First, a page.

Blog: How Tos

8 ways to be great at password management, and protect your customers

consultant-placeholder10 Ken Munro 13 Mar 2014

The recent survey published by Dashlane reminded me of a similar survey I did for the Guardian back in 2008.

I don’t remember the exact details of test cases I used, but I do clearly remember trying the forgotten password feature on each one of 100 major online UK retailers (after laboriously creating accounts on each!).

I was gobsmacked to find that just over half emailed the password back in clear text, so the newspaper merrily published a double page spread quoting this and the rest of my research.

A few retailers got the arse with me, but was that really justified? In order retrieve the password in clear text, it cannot be one-way hashed with a decent algorithm when stored. The hashing is either reversible, or not present at all.

So if the password table wasn’t being properly hashed, what chance that customers other personal details were protected well?

And sending passwords in clear text email? Surely we were beyond that, even in 2008? That was 5 years after the TK Maxx credit card theft scandal that catalysed creation of the PCI DSS.

So I sat down with one of my colleagues to remind myself of good password reset security process. Here’s what @pjvenda and I came up with; a reasonable stab at good practice, though all have pros and cons:

  1. Don’t reset the users password immediately on submitting the forgotten password form. Mail them a link, only reset it when the link is clicked and the reset page is landed on. If not, the hacker can potentially create a denial of service by scripting a wide-scale reset of your valid customer account passwords.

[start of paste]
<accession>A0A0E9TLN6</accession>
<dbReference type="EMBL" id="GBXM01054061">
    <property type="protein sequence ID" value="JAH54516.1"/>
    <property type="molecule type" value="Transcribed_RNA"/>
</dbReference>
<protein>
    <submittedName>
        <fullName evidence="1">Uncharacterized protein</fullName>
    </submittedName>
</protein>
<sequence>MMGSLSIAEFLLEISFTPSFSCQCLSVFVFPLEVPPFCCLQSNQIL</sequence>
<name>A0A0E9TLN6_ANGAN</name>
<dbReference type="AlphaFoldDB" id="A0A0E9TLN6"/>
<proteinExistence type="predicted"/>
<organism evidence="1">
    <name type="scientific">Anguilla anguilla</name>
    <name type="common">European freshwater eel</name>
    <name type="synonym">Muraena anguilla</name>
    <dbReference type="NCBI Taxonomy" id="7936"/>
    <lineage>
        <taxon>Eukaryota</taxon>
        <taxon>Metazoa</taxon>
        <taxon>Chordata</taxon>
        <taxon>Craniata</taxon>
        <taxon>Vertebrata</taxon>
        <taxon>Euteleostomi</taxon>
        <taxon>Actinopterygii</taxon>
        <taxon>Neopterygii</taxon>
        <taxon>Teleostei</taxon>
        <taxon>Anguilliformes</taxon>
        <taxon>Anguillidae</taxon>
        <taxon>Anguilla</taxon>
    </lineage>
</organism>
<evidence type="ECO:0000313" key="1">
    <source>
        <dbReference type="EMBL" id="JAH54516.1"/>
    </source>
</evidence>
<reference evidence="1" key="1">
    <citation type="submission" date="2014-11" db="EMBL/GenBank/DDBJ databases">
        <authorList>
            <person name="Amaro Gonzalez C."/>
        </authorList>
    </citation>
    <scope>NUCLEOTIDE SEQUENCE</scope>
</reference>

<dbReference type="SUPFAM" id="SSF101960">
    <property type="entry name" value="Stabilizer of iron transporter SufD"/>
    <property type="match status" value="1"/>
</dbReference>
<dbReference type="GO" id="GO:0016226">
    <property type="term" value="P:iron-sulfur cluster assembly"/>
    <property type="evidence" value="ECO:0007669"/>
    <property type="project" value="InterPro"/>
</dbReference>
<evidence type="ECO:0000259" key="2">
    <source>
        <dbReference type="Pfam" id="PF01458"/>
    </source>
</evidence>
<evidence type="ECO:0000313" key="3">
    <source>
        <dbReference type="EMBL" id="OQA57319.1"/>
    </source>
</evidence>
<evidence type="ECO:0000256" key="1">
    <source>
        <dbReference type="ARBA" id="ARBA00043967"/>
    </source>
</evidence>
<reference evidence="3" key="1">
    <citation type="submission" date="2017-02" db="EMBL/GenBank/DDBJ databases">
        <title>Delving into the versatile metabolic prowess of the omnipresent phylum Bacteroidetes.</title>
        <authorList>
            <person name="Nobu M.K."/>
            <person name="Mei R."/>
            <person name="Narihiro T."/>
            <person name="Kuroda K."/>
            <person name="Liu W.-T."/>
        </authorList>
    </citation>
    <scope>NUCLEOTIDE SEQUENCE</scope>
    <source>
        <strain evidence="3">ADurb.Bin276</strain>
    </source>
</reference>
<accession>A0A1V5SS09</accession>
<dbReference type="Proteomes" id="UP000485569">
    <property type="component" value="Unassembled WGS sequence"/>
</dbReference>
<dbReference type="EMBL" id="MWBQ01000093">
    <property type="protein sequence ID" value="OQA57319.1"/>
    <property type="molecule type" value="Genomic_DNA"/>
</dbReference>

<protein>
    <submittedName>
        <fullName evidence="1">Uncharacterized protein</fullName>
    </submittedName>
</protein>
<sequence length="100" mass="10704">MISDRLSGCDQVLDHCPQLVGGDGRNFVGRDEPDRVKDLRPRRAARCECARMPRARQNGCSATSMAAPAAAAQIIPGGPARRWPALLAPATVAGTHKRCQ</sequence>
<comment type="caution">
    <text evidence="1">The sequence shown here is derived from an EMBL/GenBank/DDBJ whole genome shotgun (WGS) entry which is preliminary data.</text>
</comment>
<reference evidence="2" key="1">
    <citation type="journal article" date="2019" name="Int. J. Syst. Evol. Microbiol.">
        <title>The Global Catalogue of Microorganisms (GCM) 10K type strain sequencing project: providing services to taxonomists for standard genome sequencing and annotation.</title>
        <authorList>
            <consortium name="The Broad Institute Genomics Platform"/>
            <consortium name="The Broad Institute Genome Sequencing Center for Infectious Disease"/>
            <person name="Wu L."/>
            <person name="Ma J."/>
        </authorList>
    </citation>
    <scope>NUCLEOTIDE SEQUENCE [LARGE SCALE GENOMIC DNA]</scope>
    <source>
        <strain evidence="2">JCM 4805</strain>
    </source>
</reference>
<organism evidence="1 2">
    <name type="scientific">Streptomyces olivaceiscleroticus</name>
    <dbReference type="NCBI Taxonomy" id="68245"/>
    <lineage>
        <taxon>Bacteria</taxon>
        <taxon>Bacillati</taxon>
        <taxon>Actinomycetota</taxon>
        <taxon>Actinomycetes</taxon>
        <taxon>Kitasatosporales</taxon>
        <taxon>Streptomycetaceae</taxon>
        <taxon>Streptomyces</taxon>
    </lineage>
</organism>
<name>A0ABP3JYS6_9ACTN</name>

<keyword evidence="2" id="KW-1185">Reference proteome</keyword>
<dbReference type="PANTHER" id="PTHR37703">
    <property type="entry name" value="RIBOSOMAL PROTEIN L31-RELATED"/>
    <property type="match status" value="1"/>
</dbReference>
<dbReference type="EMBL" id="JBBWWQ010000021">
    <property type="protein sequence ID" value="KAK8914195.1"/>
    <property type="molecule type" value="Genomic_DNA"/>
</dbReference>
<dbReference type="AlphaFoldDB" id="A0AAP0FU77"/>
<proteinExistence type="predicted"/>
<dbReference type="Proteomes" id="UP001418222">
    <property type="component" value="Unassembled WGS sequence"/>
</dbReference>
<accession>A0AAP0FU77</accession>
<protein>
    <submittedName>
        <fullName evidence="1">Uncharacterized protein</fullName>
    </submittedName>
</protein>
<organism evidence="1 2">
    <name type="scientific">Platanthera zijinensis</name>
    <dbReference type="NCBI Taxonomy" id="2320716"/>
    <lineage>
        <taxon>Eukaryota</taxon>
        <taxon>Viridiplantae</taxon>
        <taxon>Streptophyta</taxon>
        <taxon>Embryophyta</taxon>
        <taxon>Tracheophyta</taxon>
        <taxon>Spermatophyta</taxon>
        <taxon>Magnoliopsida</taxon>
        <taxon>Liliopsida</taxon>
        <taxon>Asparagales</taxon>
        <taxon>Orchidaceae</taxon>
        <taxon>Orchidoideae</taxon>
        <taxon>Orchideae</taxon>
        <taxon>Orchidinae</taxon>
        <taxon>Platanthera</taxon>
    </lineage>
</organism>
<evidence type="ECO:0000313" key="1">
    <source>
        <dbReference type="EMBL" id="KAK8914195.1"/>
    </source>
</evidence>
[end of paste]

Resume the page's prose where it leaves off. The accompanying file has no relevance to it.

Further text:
2. Don’t allow enumeration in the forgotten password form. Return generic errors, not ‘this account doesn’t exist in our database’, otherwise you make the above attack much easier. Also, if the username is the customers email address, you will leak your customer contact addresses though mining of the form. Phishing for passwords, here we come…
  3. Before you allow the password to be reset, ask for another item of data. Ideally a pre-shared secret question, or at the very least an item of data that the customer isn’t going to forget. Bear in mind addresses etc. are available online for anyone to look up…
  4. Make sure that reset link or token is one-time only.
  5. If you do set a temporary password for the user, your app must force it to be changed on first use.
  6. When storing passwords, one-way hash them. Even if the hashes are stolen, it’s a slow process to crack complex passwords, even using Hashcat.
  7. Enforce a good password policy. Consider password length, use of alphanumerics, case and special characters.
  8. Don’t leave password reset requests “alive” forever, they can be abused. Find a sensible duration, maybe a few hours, and set the reset to expire then.

Obviously no-one wants password complexity and management to get in the way of someone setting up that account or making that transaction, but there is always a middle ground. If you don’t, your customer will re-use passwords from other sites, then the 3rd party gets hacked, hashes get stolen, cracked, then your customer accounts get compromised.

Plenty of e-commerce sites offer links to Verisign and other root CAs to attempt to prove they are secure during the checkout process.

So why not link to a free password vault too, whilst the customer is creating a password on your site?

It’s the ideal time to capture them, when they’re thinking about passwords and security. Maybe it will reduce the order completion rate a little, so perhaps give them a reminder after the transaction is completed instead.

Guess what: Dashlane make password vault/wallet products. What a surprise. No wonder they ran that survey!

Plenty of others around though, e.g. LastPass, KeePass and one probably came with your anti-virus security suite.